First, we ask applying schools for more details such as the student grade level, dates, the country they wish to meet, and the desired content of the event. We take charge of negotiating and coordinating with embassies and offer our help before, during and after the event. We elaborate a program doing a variety of research, for example, what advanced preparation should be made to educate the children, whether a child in the school has links to the country, and we also consult with the embassy to iron out the many details. In about 80% of the cases the schools choose a specific country for the event. This is because the Tokyo Metropolitan Board of Education is promoting the “Global Friendship Project” in which children interact and learn about the countries and regions participating in the Olympic and Paralympic Games next year. Therefore, many schools ask us to stage an event with a country they support in the Global Friendship Project. In situations where schools do not request a specific country, we try to make the best match between the school spirit and individuals in the embassy. Most events are held in primary schools, but if requested we also hold them in junior high and kindergartens.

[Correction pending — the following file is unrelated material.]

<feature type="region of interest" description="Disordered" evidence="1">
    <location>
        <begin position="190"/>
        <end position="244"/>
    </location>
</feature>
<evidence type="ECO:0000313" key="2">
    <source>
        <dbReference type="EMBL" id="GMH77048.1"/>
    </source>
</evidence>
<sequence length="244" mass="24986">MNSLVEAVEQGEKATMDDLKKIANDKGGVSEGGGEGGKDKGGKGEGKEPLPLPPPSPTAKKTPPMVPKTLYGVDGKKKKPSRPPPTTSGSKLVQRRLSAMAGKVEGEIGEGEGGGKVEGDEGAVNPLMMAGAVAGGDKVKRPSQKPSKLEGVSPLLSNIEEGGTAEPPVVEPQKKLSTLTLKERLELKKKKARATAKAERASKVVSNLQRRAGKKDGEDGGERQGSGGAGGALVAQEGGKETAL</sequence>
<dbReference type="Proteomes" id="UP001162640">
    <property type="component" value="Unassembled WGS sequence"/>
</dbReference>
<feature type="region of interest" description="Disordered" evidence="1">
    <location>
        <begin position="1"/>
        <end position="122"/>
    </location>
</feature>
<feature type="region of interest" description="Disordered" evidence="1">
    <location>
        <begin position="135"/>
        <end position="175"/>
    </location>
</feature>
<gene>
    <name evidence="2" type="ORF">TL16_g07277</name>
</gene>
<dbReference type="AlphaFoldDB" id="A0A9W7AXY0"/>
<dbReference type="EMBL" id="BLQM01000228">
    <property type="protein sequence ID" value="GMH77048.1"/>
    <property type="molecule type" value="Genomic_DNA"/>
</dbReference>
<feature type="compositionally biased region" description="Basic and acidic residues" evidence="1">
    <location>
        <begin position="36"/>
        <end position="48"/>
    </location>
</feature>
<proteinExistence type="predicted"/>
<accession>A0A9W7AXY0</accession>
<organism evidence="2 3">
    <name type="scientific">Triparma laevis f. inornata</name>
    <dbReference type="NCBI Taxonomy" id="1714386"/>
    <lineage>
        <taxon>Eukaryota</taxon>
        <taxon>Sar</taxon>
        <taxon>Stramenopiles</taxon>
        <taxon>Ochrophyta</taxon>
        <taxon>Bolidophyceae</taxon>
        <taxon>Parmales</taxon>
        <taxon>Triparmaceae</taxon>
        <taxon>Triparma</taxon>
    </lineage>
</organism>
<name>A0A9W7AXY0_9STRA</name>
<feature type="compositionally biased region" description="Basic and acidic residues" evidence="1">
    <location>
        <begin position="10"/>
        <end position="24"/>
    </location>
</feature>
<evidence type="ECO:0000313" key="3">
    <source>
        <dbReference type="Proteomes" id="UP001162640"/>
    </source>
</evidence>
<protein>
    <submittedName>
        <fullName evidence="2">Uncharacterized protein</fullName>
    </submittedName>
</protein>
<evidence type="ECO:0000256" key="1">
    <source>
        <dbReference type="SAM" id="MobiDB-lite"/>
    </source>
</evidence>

How does an international exchange event unfold?

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Children are very interested in the national costumes exhibited in the venue.
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Ms.Okada: